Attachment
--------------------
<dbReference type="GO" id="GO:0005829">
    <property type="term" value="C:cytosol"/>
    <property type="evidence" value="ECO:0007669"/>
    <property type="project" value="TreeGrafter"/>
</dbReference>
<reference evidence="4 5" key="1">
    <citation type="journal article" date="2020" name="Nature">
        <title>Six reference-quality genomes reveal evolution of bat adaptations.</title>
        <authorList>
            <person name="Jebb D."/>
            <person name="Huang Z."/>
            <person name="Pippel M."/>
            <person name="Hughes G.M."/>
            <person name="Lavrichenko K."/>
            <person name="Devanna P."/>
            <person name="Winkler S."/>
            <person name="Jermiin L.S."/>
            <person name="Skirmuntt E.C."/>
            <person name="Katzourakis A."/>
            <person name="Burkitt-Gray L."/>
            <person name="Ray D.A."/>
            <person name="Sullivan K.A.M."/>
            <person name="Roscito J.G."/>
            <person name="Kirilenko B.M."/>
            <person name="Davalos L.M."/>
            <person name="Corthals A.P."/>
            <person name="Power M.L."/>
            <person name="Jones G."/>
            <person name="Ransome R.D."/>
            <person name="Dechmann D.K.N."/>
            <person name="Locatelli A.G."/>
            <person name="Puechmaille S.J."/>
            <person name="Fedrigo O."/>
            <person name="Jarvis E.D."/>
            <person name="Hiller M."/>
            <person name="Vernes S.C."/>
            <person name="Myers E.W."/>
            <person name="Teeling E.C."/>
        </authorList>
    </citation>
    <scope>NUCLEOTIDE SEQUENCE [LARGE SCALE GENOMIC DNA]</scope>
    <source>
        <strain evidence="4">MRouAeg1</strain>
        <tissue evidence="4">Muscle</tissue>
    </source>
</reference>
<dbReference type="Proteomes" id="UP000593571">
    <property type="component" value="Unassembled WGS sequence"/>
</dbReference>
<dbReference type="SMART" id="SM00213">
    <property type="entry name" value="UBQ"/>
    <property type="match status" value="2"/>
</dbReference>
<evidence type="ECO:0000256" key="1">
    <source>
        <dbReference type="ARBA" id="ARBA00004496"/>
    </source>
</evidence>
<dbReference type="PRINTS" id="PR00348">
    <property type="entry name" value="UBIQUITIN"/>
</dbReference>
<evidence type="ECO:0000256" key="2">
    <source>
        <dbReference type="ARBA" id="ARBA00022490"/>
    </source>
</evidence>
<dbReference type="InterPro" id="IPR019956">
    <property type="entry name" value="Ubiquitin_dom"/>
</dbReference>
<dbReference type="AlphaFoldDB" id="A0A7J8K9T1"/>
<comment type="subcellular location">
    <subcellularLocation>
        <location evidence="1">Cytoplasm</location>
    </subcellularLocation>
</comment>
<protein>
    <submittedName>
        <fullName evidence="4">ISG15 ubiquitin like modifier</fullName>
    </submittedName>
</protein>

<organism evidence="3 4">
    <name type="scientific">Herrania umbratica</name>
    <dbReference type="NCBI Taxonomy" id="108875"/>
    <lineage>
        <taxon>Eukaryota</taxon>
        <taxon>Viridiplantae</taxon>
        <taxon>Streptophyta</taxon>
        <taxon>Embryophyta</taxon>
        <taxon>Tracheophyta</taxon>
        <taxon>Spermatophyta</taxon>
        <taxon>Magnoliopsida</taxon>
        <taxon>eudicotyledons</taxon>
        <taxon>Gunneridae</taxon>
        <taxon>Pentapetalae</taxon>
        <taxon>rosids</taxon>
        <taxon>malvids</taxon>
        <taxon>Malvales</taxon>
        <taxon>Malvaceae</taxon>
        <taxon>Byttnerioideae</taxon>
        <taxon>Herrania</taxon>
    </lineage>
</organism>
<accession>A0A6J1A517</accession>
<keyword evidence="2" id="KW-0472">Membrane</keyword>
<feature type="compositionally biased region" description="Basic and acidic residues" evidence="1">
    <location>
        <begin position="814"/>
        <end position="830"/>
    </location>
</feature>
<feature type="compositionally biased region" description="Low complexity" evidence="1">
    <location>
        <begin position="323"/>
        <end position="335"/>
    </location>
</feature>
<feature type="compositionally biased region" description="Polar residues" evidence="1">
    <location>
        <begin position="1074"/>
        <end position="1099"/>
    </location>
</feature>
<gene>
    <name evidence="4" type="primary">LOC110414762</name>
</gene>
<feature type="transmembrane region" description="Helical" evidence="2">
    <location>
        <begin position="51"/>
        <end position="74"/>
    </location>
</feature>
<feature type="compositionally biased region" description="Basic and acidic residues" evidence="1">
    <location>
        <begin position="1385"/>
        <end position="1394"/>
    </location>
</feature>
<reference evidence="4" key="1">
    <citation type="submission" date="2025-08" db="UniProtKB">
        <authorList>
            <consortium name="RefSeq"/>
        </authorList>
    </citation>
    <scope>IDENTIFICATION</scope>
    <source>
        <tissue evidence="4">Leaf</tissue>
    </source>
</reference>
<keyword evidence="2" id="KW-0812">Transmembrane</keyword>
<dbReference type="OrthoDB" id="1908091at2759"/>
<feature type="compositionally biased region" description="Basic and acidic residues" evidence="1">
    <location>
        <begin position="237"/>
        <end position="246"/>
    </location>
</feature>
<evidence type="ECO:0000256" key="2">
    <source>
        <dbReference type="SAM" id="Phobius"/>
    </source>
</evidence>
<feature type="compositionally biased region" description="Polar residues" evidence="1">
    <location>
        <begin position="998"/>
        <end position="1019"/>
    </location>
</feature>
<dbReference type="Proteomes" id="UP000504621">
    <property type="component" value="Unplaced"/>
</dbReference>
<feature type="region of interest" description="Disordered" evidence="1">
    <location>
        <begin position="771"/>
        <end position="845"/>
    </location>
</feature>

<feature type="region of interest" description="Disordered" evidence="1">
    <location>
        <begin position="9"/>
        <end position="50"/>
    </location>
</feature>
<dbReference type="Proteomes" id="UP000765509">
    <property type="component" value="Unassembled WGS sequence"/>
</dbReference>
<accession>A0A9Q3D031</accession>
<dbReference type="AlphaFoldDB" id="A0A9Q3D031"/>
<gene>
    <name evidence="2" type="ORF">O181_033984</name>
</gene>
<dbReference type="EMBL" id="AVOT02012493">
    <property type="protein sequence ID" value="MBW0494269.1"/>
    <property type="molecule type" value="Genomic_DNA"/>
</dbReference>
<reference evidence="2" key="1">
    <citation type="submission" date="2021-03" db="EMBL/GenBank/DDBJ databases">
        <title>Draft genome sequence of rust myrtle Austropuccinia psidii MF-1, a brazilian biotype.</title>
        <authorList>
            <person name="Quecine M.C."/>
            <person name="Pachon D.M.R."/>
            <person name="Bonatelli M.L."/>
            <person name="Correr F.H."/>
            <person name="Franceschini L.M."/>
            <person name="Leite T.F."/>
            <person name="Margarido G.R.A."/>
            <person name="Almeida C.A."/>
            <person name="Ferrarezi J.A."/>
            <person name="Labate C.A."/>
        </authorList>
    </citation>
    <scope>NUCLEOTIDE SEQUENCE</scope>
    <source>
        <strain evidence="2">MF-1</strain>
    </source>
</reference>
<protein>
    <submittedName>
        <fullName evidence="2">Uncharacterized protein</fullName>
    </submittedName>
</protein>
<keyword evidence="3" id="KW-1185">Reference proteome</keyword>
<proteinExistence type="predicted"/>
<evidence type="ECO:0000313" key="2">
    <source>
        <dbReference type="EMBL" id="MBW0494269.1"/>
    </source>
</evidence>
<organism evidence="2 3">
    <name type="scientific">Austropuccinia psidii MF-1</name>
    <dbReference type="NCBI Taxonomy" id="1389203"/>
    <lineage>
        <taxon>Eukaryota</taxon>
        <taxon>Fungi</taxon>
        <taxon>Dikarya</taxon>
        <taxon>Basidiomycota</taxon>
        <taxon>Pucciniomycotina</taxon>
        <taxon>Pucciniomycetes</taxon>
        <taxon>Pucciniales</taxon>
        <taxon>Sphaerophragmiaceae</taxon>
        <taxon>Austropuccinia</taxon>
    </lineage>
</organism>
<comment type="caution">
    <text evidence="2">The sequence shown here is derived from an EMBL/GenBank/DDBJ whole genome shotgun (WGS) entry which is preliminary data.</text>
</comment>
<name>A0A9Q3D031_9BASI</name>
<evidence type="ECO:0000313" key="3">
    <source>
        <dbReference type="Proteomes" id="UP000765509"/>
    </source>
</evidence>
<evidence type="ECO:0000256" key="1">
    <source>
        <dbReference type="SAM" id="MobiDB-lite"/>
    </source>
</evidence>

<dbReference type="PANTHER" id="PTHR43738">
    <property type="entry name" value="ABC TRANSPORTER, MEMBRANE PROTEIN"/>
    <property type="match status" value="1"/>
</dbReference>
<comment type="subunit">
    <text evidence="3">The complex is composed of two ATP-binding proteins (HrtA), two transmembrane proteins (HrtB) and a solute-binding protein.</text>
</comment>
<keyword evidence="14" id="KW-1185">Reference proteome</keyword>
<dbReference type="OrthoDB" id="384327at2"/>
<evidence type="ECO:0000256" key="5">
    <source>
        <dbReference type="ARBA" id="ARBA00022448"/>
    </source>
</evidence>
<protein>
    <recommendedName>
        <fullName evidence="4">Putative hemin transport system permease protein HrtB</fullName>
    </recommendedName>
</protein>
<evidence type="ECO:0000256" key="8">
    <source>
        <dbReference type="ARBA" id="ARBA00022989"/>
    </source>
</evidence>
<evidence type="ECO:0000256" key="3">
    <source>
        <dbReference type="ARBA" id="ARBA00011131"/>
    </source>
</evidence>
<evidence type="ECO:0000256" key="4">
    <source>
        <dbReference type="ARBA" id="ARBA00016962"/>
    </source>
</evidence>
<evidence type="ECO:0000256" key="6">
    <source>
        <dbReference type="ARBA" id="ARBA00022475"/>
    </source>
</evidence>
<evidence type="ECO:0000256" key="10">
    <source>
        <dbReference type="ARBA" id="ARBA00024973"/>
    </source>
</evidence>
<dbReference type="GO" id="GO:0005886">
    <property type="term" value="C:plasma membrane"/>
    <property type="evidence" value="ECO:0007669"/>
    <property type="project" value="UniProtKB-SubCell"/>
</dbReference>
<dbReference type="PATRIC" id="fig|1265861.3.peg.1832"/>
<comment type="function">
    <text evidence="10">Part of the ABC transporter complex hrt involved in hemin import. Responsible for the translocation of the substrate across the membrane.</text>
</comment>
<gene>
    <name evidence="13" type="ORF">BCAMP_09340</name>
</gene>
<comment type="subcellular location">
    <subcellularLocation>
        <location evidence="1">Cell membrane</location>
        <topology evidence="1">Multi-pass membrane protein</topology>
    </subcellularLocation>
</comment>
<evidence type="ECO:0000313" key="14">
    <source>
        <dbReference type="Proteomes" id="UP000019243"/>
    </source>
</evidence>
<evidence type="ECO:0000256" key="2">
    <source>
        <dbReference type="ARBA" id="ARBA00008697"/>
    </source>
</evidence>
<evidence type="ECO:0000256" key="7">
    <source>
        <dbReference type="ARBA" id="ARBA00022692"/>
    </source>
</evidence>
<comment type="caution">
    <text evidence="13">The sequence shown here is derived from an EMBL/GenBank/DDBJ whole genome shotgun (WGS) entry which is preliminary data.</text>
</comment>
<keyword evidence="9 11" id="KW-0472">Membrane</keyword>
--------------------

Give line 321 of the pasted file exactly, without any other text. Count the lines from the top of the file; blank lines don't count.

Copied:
        <dbReference type="Proteomes" id="UP000019243"/>